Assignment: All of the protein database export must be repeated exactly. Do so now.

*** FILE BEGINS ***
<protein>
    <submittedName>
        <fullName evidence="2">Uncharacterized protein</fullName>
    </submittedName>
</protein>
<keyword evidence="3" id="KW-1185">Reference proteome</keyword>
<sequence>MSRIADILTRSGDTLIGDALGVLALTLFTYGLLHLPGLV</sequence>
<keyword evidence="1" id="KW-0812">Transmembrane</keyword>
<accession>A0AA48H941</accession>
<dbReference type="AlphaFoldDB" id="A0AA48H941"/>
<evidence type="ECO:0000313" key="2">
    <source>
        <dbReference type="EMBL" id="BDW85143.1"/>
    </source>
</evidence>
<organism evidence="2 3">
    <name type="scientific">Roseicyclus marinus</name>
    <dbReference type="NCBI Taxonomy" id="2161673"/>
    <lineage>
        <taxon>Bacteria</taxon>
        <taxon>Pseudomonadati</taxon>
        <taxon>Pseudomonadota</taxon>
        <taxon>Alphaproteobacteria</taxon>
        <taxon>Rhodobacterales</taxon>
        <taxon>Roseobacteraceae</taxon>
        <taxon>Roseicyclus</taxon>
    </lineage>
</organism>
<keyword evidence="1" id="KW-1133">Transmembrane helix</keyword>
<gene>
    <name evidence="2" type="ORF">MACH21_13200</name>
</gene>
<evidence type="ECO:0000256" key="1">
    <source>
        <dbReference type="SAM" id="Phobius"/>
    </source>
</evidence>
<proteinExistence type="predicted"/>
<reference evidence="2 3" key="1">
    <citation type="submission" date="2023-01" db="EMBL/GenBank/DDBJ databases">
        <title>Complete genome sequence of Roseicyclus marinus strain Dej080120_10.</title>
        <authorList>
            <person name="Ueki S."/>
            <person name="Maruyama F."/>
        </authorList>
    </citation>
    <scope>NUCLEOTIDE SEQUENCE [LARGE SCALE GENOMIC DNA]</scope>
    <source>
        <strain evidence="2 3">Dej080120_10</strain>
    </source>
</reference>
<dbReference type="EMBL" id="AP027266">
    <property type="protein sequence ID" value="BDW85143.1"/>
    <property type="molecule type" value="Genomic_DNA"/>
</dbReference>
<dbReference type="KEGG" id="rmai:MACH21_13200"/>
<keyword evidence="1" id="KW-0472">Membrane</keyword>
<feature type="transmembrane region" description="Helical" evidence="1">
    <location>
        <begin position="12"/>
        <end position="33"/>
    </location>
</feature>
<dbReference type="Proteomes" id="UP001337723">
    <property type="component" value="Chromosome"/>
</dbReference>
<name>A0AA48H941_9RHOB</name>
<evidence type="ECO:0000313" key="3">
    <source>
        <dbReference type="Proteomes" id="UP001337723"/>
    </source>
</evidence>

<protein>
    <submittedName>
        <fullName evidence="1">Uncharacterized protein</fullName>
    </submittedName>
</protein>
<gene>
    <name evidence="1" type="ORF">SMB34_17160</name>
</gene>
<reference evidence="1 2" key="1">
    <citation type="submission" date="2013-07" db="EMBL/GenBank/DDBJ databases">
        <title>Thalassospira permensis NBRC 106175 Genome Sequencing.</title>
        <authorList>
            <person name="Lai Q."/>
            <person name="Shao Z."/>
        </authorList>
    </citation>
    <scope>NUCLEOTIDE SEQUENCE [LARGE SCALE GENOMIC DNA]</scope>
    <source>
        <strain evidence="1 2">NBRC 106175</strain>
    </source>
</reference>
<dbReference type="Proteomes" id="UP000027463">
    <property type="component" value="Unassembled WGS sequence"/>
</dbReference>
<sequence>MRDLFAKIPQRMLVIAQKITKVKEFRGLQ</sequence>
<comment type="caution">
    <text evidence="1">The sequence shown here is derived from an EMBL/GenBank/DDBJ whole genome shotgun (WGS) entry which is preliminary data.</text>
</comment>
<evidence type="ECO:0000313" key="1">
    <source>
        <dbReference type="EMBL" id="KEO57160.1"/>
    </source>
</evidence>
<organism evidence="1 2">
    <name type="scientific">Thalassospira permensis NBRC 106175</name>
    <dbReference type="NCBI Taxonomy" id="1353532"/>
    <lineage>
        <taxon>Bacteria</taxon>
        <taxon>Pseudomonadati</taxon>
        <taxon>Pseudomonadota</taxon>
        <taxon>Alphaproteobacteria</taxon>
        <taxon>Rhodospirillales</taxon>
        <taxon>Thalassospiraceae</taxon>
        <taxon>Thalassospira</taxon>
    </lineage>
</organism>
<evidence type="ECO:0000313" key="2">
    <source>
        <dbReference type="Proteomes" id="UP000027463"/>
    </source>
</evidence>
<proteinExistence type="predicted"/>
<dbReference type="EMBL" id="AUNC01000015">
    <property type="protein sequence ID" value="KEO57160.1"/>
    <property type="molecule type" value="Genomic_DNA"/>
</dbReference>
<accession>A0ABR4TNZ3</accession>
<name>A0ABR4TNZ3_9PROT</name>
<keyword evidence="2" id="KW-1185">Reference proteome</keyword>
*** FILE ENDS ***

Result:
<protein>
    <submittedName>
        <fullName evidence="2">Uncharacterized protein</fullName>
    </submittedName>
</protein>
<keyword evidence="3" id="KW-1185">Reference proteome</keyword>
<sequence>MSRIADILTRSGDTLIGDALGVLALTLFTYGLLHLPGLV</sequence>
<keyword evidence="1" id="KW-0812">Transmembrane</keyword>
<accession>A0AA48H941</accession>
<dbReference type="AlphaFoldDB" id="A0AA48H941"/>
<evidence type="ECO:0000313" key="2">
    <source>
        <dbReference type="EMBL" id="BDW85143.1"/>
    </source>
</evidence>
<organism evidence="2 3">
    <name type="scientific">Roseicyclus marinus</name>
    <dbReference type="NCBI Taxonomy" id="2161673"/>
    <lineage>
        <taxon>Bacteria</taxon>
        <taxon>Pseudomonadati</taxon>
        <taxon>Pseudomonadota</taxon>
        <taxon>Alphaproteobacteria</taxon>
        <taxon>Rhodobacterales</taxon>
        <taxon>Roseobacteraceae</taxon>
        <taxon>Roseicyclus</taxon>
    </lineage>
</organism>
<keyword evidence="1" id="KW-1133">Transmembrane helix</keyword>
<gene>
    <name evidence="2" type="ORF">MACH21_13200</name>
</gene>
<evidence type="ECO:0000256" key="1">
    <source>
        <dbReference type="SAM" id="Phobius"/>
    </source>
</evidence>
<proteinExistence type="predicted"/>
<reference evidence="2 3" key="1">
    <citation type="submission" date="2023-01" db="EMBL/GenBank/DDBJ databases">
        <title>Complete genome sequence of Roseicyclus marinus strain Dej080120_10.</title>
        <authorList>
            <person name="Ueki S."/>
            <person name="Maruyama F."/>
        </authorList>
    </citation>
    <scope>NUCLEOTIDE SEQUENCE [LARGE SCALE GENOMIC DNA]</scope>
    <source>
        <strain evidence="2 3">Dej080120_10</strain>
    </source>
</reference>
<dbReference type="EMBL" id="AP027266">
    <property type="protein sequence ID" value="BDW85143.1"/>
    <property type="molecule type" value="Genomic_DNA"/>
</dbReference>
<dbReference type="KEGG" id="rmai:MACH21_13200"/>
<keyword evidence="1" id="KW-0472">Membrane</keyword>
<feature type="transmembrane region" description="Helical" evidence="1">
    <location>
        <begin position="12"/>
        <end position="33"/>
    </location>
</feature>
<dbReference type="Proteomes" id="UP001337723">
    <property type="component" value="Chromosome"/>
</dbReference>
<name>A0AA48H941_9RHOB</name>
<evidence type="ECO:0000313" key="3">
    <source>
        <dbReference type="Proteomes" id="UP001337723"/>
    </source>
</evidence>

<protein>
    <submittedName>
        <fullName evidence="1">Uncharacterized protein</fullName>
    </submittedName>
</protein>
<gene>
    <name evidence="1" type="ORF">SMB34_17160</name>
</gene>
<reference evidence="1 2" key="1">
    <citation type="submission" date="2013-07" db="EMBL/GenBank/DDBJ databases">
        <title>Thalassospira permensis NBRC 106175 Genome Sequencing.</title>
        <authorList>
            <person name="Lai Q."/>
            <person name="Shao Z."/>
        </authorList>
    </citation>
    <scope>NUCLEOTIDE SEQUENCE [LARGE SCALE GENOMIC DNA]</scope>
    <source>
        <strain evidence="1 2">NBRC 106175</strain>
    </source>
</reference>
<dbReference type="Proteomes" id="UP000027463">
    <property type="component" value="Unassembled WGS sequence"/>
</dbReference>
<sequence>MRDLFAKIPQRMLVIAQKITKVKEFRGLQ</sequence>
<comment type="caution">
    <text evidence="1">The sequence shown here is derived from an EMBL/GenBank/DDBJ whole genome shotgun (WGS) entry which is preliminary data.</text>
</comment>
<evidence type="ECO:0000313" key="1">
    <source>
        <dbReference type="EMBL" id="KEO57160.1"/>
    </source>
</evidence>
<organism evidence="1 2">
    <name type="scientific">Thalassospira permensis NBRC 106175</name>
    <dbReference type="NCBI Taxonomy" id="1353532"/>
    <lineage>
        <taxon>Bacteria</taxon>
        <taxon>Pseudomonadati</taxon>
        <taxon>Pseudomonadota</taxon>
        <taxon>Alphaproteobacteria</taxon>
        <taxon>Rhodospirillales</taxon>
        <taxon>Thalassospiraceae</taxon>
        <taxon>Thalassospira</taxon>
    </lineage>
</organism>
<evidence type="ECO:0000313" key="2">
    <source>
        <dbReference type="Proteomes" id="UP000027463"/>
    </source>
</evidence>
<proteinExistence type="predicted"/>
<dbReference type="EMBL" id="AUNC01000015">
    <property type="protein sequence ID" value="KEO57160.1"/>
    <property type="molecule type" value="Genomic_DNA"/>
</dbReference>
<accession>A0ABR4TNZ3</accession>
<name>A0ABR4TNZ3_9PROT</name>
<keyword evidence="2" id="KW-1185">Reference proteome</keyword>